So as Joey mentioned last week, I’m not at our fully featured yet reasonably priced apartment this week. In fact, I’m living in a tent this week. With no WiFi. And limited Cell Service. And no power outlets. This post is as much as I could write and upload before my laptop’s battery died, so please pardon the lack of picture for the time being1Little does Joe know…hehehe. Also, a big thanks to Joey for doing the final formatting on this post2No problem, Joe!.
I’ve blogged before about how your disk drive’s role is to keep all your data safe between power cycles. I’ve also harped on how for everything but compute-heavy tasks like gaming, simulations, and video editing, the speed of your disk drive determines how fast your computer actually feels. Unfortunately, much like processors, the number you need to care about isn’t published in the adverts. Luckily, as long as you know what buzzwords to look for, picking the right drive is super simple. Today, we’ll be talking about Hard Disk Drives: old, slow, but reliable and spacious.
HDDs are based on magnetic storage: a North or South corresponds to a 1 or a 0. A stack of 2-4 small metal disks spin at either 5400 or 7200 RPM inside the durable metal enclosure. The data gets read from and written to the disk by the creatively named Read/Write Head. This part is an amazing piece of engineering that uses the wind from the quickly spinning disk to hover less than a human hair’s distance from the disk. Any further away and it can’t read the data with enough precision. Any closer and it’ll hit the disk, scratch the disk, and destroy all your data. This brings up the first downside to a HDD: durability. The drive will work just fine as long as you keep it stationary. But if you repeatedly jostle it while carrying around a laptop in a bag, all the moving parts are all points of failure. Worse, if you move the disk while it’s running, well, that human hair separation goes to data destruction real quick.
The main downside though has to do with how the disk fetches the relevant data. Because the disk is spinning, the head has to literally find the physical location of the data on the disk. After that, it can only read data as fast as the disks spin. Imagine if a book you were trying to read were written on a big spinning disk. Even if you wanted to read faster, you could only read at the speed of the disk. Worse, if you missed a word (which happens with HDDs too sometimes), you have to wait for the whole disk to come around again. For this reason, never waste your money on a 5400 RPM hard drive. The marginally higher power draw (read: slightly lower battery life) and slightly higher price of the 7200 RPM equivalent are worth it.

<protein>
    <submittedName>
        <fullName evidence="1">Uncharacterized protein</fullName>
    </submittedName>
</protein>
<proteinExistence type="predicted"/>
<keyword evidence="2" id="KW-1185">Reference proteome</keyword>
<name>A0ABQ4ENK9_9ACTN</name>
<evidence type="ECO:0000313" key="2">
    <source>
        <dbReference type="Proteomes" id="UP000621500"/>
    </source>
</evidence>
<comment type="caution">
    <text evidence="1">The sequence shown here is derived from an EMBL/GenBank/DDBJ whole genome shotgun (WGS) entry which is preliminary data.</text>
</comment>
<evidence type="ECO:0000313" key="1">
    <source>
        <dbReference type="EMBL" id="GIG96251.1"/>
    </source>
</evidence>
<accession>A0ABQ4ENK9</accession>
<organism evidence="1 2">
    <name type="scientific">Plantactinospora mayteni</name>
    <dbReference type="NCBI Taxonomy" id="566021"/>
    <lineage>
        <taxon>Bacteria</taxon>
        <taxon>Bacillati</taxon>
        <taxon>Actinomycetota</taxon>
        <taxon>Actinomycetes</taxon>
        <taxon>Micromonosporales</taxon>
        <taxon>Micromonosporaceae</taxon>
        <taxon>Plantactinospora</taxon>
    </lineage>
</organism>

Also, if your data is fragmented, that is, stored in different physical locations on the disk, the RW head has to keep moving and find every bit of data. Data gets fragmented because your Drive writes to wherever there is room. Say you deleted some old poetry you tried to write years ago. Now, that space is marked as free. So when you’re downloading a new game, your drive fills up the newly freed space with the new data, then jumps to the end and finishes writing the game’s data. The game data is now fragmented, and will take a little longer to read than if it wasn’t.
This is why defragmenting your hard drive was such a big deal up until about a decade ago. Nowadays it’s not such a big deal because Windows 7 (maybe even Vista. I’d look it up but, aforementioned limited internet…) and beyond started defragmenting your internal drive automatically. So, yay.
Hard Disk Drives (HDDs) have been the standard for persistent storage for decades now, so while they definitely have downsides, there are clear benefits. First and most obvious, sheer storage space. Even the cheapest, most terrible laptops manage to find the budget for 1tb+ hard drives. I’ve seen these drives as low as $75. Desktop drives a physically larger, so unsurprisingly, drivemakers can cram amazing storage quantities into a relatively small space. I’ve seen 10tb desktop drives for surprisingly little money. If you have a lot of data to store, and only a reasonable budget to do it, HDDs are the only way to go.
I personally run 4 different HDDs for archiving in my desktop, because I’m cheap so I use whatever junk I can salvage from my work or from friends. One drive is for games and documents, two are in RAID for doubled speed for photos and videos I’m currently editing, and a final drive for long-term archiving of pictures and backups.
Hard Drives are super reliable… as long as they aren’t moved while they’re on.
HDDs are slow, but their price to storage can’t be beat as long-term bulk storage.